The existence of the Presidential Scholars in the Arts program demonstrates a commitment to recognizing excellence in our high school students in multiple ways.  We urge you to create, by Executive Order, a Presidential Career and Technical Scholars program.  

Career and technical education (CTE) programs are a proven method to prepare secondary and postsecondary students with the rigorous academic and technical skills needed to compete in today’s global economy and to further their education.  It is in our national interest to not only provide all students access to rigorous CTE programs of study, but to also encourage high attainment by CTE students.

Over the past two decades, CTE programs around the country have responded to the growing skills gap by increasing the rigor of their programs through secondary-postsecondary links, dual enrollment and alignment with business and industry needs.  Today’s CTE programs are aligned with the needs of the 21st century workforce in career fields such as engineering, information technology, healthcare, and advanced manufacturing. In response to the increased rigor in programs, CTE student performance has risen to the challenge in dramatic fashion.

The Department of Education recently announced that the average U.S. high school graduation rate was 80 percent and Secretary Duncan pledged to push forward to close the gap to 90 percent.  CTE is playing an important role in achieving this goal, with the average graduation rate for CTE concentrators already above 90 percent. Moreover, secondary CTE students are more likely to pursue postsecondary education than their non-CTE counterparts. And CTE students are competing in world class competitions to test their knowledge in ways no standardized test could.  For example, the Skills USA WorldTeam earned a silver medal in the 2013 World Skills competition in Leipzig, Germany.

Your administration has called for an emphasis on college- and career-ready standards in our schools. In your most recent State of the Union address, you highlighted the importance of students obtaining some form of postsecondary training.

As you prepare to deliver the commencement address at Worcester Technical High School on June 11, 2014, we urge you to support rigorous CTE programs around the country and to recognize high-performing CTE students.  It is time we recognize and value the efforts of our students who have chosen CTE pathways.

As cofounders of the Senate Career and Technical Education Caucus, we urge you to issue an Executive Order to establish a Presidential Career and Technical Scholars Award in line with other presidential awards for student achievement in academics and the creative arts.


U.S. Senator Tim Kaine
U.S. Senator Rob Portman
U.S. Senator Tammy Baldwin

I’ll be sure to include the links for you to follow so you can see why I emphasized the portions of letter that I did. But let’s continue the Caucus focus, shall we??

The House’s Caucus:

Right now, H.B 2317 is in the spotlight. What’s the bill about, Career Choice Counseling. Why is this a big deal? If you’ve not seen my article exposing how big the push to align school counselors is to all things CCSS, CCR (college and career ready) and CTE is, then read it first, then read H.B. 2317’s description. (See: https://commoncorediva.wordpress.com/2014/10/10/fridays-post-breaking-news-you-need-to-know/)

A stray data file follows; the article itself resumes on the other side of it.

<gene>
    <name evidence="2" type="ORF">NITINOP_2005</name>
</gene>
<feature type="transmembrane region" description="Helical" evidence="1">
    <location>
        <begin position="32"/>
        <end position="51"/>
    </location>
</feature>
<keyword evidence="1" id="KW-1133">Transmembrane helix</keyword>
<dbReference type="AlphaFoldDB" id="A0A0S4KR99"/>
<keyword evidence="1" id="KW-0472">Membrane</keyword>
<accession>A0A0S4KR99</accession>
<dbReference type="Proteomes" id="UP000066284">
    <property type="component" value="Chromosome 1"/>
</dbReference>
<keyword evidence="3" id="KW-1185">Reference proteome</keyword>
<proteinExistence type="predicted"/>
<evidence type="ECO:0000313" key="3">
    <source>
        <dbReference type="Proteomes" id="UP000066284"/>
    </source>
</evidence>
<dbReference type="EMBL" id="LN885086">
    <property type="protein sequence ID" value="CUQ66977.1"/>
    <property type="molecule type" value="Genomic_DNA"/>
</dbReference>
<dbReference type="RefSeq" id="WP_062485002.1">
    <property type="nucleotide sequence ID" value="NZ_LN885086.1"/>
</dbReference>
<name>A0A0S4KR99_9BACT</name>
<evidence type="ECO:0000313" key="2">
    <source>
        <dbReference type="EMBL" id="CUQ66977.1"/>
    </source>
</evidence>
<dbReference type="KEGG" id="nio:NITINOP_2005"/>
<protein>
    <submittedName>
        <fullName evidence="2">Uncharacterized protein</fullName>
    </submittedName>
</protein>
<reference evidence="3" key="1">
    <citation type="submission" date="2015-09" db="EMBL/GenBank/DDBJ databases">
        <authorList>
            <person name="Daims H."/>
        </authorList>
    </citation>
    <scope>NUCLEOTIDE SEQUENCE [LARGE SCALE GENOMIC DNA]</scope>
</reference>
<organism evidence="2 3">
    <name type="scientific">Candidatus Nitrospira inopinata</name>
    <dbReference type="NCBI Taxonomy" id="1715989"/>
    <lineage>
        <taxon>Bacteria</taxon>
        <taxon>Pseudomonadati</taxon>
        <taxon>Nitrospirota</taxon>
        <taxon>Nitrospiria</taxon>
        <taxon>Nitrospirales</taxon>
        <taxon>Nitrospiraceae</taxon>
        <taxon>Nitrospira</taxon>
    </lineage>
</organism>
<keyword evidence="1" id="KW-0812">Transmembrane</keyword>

Here’s a portion of the description for H.B. 2317, “Amends the Elementary and Secondary Education Act of 1965 to direct the Secretary of Education to award competitive establishment grants to states to develop and implement comprehensive school counseling programs that provide students with effective postsecondary education planning and career guidance services.” (to read the rest of the description, http://careerandtechnicaleducationcaucus-langevin.house.gov/legislation) To access the H.B. 2317 full text, https://www.congress.gov/bill/113th-congress/house-bill/2317

The Senate’s Caucus:

Recently, they passed a resolution (March 2015) supporting all things CTE/STEM related and even added language that appears to glorify rigor, college/career readiness and so much more. You’ll need to read it for yourselves to see what I mean. See: https://www.congress.gov/congressional-record/2015/03/03/senate-section/article/S1254-1

Back to the ACTE for a moment:

If you’d like to keep up with what the Caucuses of BOTH the House and Senate are up to, the best place is the ACTE’s Caucus page titled “CTE Policy Watch”.  For example, if you go to their website right now, you’d see how we as citizens of each of our states needs to urge our members to push for MORE CTE via Perkins Funding! To access the CTE Policy page, http://ctepolicywatch.typepad.com/blog/cte-caucus/

Related resources to help you connect the dots:
*How Perkins Funding is being used to push more adult level CCSS (aka CTE):

*How Skills USA and others are connected to CTE and more CCSS:
Part 2: https://commoncorediva.wordpress.com/2015/05/07/tech-thursday-upskilling-america-part-2/
Part 1: https://commoncorediva.wordpress.com/2015/05/06/wybi-upskilling-america-part-1/

*How CTE and CCSS intersect:
1) https://commoncorediva.wordpress.com/2015/04/09/tech-thursday-recapping-higher-ed-cteccss/
2) https://commoncorediva.wordpress.com/2014/09/04/common-core-after-high-school-reality-check/

*About Job Development Grants our States are up for (ties CTE and more competitive funding to each of the 50 U.S. States)

*More on ACTE:

Of the many Career Cluster maps, here's the U.S. Dept. of Ed's
Of the many Career Cluster maps, here’s the U.S. Dept. of Ed’s